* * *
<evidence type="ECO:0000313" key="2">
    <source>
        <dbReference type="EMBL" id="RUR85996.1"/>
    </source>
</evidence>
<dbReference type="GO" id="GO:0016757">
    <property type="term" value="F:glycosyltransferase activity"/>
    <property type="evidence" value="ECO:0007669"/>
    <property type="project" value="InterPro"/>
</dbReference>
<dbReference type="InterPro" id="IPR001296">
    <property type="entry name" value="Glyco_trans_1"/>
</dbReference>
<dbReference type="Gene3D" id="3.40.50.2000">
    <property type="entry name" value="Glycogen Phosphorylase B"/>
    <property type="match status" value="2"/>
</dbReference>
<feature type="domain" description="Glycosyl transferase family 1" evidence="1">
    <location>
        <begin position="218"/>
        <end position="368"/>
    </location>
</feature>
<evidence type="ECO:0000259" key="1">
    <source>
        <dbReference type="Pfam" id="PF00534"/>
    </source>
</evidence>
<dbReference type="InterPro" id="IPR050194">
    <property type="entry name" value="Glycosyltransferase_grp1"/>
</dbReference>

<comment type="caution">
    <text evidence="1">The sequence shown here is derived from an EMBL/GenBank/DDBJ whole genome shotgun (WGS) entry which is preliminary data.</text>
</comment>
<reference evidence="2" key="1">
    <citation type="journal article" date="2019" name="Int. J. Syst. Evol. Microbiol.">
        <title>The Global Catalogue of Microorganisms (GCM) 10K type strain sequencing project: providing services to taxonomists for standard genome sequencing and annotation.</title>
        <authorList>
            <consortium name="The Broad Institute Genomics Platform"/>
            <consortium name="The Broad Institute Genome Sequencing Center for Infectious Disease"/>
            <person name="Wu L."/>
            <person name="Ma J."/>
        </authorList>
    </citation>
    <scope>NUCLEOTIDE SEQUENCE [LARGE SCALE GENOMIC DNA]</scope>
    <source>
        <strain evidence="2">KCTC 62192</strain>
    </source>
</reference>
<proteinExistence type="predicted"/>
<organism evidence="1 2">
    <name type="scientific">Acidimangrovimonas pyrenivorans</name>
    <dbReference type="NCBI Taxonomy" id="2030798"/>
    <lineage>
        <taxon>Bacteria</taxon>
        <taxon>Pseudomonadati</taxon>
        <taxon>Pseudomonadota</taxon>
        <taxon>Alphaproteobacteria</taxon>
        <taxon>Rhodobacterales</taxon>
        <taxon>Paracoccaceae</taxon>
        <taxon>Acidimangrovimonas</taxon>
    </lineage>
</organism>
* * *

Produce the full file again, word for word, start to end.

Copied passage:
<evidence type="ECO:0000313" key="2">
    <source>
        <dbReference type="EMBL" id="RUR85996.1"/>
    </source>
</evidence>
<dbReference type="GO" id="GO:0016757">
    <property type="term" value="F:glycosyltransferase activity"/>
    <property type="evidence" value="ECO:0007669"/>
    <property type="project" value="InterPro"/>
</dbReference>
<dbReference type="InterPro" id="IPR001296">
    <property type="entry name" value="Glyco_trans_1"/>
</dbReference>
<dbReference type="Gene3D" id="3.40.50.2000">
    <property type="entry name" value="Glycogen Phosphorylase B"/>
    <property type="match status" value="2"/>
</dbReference>
<feature type="domain" description="Glycosyl transferase family 1" evidence="1">
    <location>
        <begin position="218"/>
        <end position="368"/>
    </location>
</feature>
<evidence type="ECO:0000259" key="1">
    <source>
        <dbReference type="Pfam" id="PF00534"/>
    </source>
</evidence>
<dbReference type="InterPro" id="IPR050194">
    <property type="entry name" value="Glycosyltransferase_grp1"/>
</dbReference>

<comment type="caution">
    <text evidence="1">The sequence shown here is derived from an EMBL/GenBank/DDBJ whole genome shotgun (WGS) entry which is preliminary data.</text>
</comment>
<reference evidence="2" key="1">
    <citation type="journal article" date="2019" name="Int. J. Syst. Evol. Microbiol.">
        <title>The Global Catalogue of Microorganisms (GCM) 10K type strain sequencing project: providing services to taxonomists for standard genome sequencing and annotation.</title>
        <authorList>
            <consortium name="The Broad Institute Genomics Platform"/>
            <consortium name="The Broad Institute Genome Sequencing Center for Infectious Disease"/>
            <person name="Wu L."/>
            <person name="Ma J."/>
        </authorList>
    </citation>
    <scope>NUCLEOTIDE SEQUENCE [LARGE SCALE GENOMIC DNA]</scope>
    <source>
        <strain evidence="2">KCTC 62192</strain>
    </source>
</reference>
<proteinExistence type="predicted"/>
<organism evidence="1 2">
    <name type="scientific">Acidimangrovimonas pyrenivorans</name>
    <dbReference type="NCBI Taxonomy" id="2030798"/>
    <lineage>
        <taxon>Bacteria</taxon>
        <taxon>Pseudomonadati</taxon>
        <taxon>Pseudomonadota</taxon>
        <taxon>Alphaproteobacteria</taxon>
        <taxon>Rhodobacterales</taxon>
        <taxon>Paracoccaceae</taxon>
        <taxon>Acidimangrovimonas</taxon>
    </lineage>
</organism>